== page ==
Friday, November 14, 2008

Is king-queen off-suit a powerful hand?

I headed to Harrah's Casino tonight to play in their Friday night tournament. The buy-in was $100 and 54 players signed up. Levels are 20 minutes, blinds start at 25/50 and you get 10K chips to start. That sounds like a lot, but they zoom up the blinds and antes kick in, so you can't play too conservatively.

I had played a few pots and built my stack up. One hand I called a small raise with K Q. The flop came with a queen and two low cards, rainbow. The raiser, who was on a short stack, bet and I called. He moved all in on the turn, after another low card came. I called again, and he turned over Q J. What are they thinking? I guess if you're on the shortstack, you don't have a lot of options.

During the sixth level, K-Q off again was a pivotal hand. The blinds were 500/1000/100a and I raised to T3000 from late position. A short stack moved in and the big blind moved all in for 11,300. It would cost me another 8,000 to call, but with the blinds, antes, and the small stack, I was getting about 2 to 1, so called. The short stack had pocket 4s, about what I expected. I was surprised, however, when the other guy (who had bet 11,300) turned over QJ. Yes! I had him dominated. The flop included a king, my hand held up and I moved up the chip ladder.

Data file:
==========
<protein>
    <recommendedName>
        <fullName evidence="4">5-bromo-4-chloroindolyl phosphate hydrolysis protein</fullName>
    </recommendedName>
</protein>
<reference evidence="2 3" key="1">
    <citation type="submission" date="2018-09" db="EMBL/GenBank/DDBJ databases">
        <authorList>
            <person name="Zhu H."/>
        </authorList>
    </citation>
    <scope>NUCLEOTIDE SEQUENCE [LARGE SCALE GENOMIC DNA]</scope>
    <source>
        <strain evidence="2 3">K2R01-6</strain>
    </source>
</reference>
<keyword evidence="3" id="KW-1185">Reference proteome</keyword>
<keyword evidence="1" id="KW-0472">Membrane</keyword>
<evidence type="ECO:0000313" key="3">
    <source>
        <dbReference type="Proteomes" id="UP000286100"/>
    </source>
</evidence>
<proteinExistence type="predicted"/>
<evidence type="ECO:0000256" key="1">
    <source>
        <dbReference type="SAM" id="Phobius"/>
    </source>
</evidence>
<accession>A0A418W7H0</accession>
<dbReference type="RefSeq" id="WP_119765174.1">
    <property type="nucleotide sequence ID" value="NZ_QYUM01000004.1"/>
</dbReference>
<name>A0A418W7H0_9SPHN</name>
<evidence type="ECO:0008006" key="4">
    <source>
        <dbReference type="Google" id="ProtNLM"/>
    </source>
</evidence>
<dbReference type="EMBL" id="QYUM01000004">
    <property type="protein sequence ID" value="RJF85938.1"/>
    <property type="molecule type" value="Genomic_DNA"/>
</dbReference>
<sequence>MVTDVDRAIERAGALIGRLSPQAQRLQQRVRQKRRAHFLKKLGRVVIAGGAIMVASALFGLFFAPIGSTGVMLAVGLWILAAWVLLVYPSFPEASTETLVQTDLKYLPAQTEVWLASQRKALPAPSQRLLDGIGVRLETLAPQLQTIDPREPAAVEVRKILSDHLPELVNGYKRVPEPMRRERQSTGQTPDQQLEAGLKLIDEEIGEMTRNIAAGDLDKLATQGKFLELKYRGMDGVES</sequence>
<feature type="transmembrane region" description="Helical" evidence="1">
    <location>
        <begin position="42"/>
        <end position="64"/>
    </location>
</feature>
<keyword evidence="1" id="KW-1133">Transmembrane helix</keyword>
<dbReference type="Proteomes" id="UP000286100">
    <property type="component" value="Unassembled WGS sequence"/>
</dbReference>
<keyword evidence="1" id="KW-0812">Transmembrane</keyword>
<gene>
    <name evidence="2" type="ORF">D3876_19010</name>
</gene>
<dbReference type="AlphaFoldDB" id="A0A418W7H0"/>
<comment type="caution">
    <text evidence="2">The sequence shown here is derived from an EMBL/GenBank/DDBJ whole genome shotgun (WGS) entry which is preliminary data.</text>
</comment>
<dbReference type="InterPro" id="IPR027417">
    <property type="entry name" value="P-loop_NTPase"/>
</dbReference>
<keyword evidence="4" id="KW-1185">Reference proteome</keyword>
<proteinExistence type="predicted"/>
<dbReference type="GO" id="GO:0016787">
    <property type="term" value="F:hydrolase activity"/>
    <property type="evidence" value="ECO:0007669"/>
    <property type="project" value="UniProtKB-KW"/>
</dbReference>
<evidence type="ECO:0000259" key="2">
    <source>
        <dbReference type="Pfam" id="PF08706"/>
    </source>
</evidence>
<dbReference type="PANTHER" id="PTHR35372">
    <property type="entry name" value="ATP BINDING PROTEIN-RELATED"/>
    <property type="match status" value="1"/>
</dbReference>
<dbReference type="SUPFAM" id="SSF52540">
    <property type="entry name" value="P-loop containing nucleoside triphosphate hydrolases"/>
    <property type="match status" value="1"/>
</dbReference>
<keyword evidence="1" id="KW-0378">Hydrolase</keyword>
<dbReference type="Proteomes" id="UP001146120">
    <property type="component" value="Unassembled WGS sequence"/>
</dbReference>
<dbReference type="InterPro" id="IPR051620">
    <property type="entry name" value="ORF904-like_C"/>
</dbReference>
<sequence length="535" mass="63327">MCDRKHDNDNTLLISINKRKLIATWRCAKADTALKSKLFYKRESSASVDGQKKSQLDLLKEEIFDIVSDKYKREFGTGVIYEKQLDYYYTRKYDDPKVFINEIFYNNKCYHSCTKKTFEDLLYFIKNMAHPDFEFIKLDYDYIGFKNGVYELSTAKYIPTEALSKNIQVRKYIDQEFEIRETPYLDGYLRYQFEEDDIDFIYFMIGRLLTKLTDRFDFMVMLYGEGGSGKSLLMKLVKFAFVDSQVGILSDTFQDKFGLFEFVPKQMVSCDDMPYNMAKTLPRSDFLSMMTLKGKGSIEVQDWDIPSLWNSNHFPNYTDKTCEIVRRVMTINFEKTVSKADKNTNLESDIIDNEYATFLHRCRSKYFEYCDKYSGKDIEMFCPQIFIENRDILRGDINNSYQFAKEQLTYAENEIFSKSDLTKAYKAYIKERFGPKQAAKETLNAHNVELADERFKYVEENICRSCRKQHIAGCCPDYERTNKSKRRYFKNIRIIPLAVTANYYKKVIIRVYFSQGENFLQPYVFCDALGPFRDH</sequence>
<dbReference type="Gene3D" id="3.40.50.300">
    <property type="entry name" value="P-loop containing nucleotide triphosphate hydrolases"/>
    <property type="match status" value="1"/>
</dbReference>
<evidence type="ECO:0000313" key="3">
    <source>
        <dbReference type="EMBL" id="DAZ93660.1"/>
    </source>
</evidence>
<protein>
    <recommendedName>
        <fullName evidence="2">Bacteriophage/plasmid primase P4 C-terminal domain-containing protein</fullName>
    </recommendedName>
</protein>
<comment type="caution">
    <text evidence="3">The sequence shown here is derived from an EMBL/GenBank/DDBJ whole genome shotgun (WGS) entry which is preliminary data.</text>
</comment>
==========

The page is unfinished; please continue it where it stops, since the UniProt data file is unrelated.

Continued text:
Then again I picked up KQ, this time K Q. I called an early raiser who was on a short stack (again). The flop was J-8-4 with one heart. We both checked. The turn was the 10 giving me an open-ended straight draw and a flush draw for 15 outs. The guy checked again, I bet out 6,000 and he moved all in. I'm not sure how much more that was, maybe another 3000, so I called. The river was an ace giving me the nuts -- a Broadway straight. He didn't look amused as he headed for the cash games.

There was one cute hand that I wasn't involved in. Two guys got all in and had to turn over their cards. One had A-Q, the other had K-J. They lady next to me said, "It's a race." Um, no not really, but I kept my mouth shut. The board ended up with an 8-high straight, so they chopped, ha! I guess it was sort of a race, and they tied!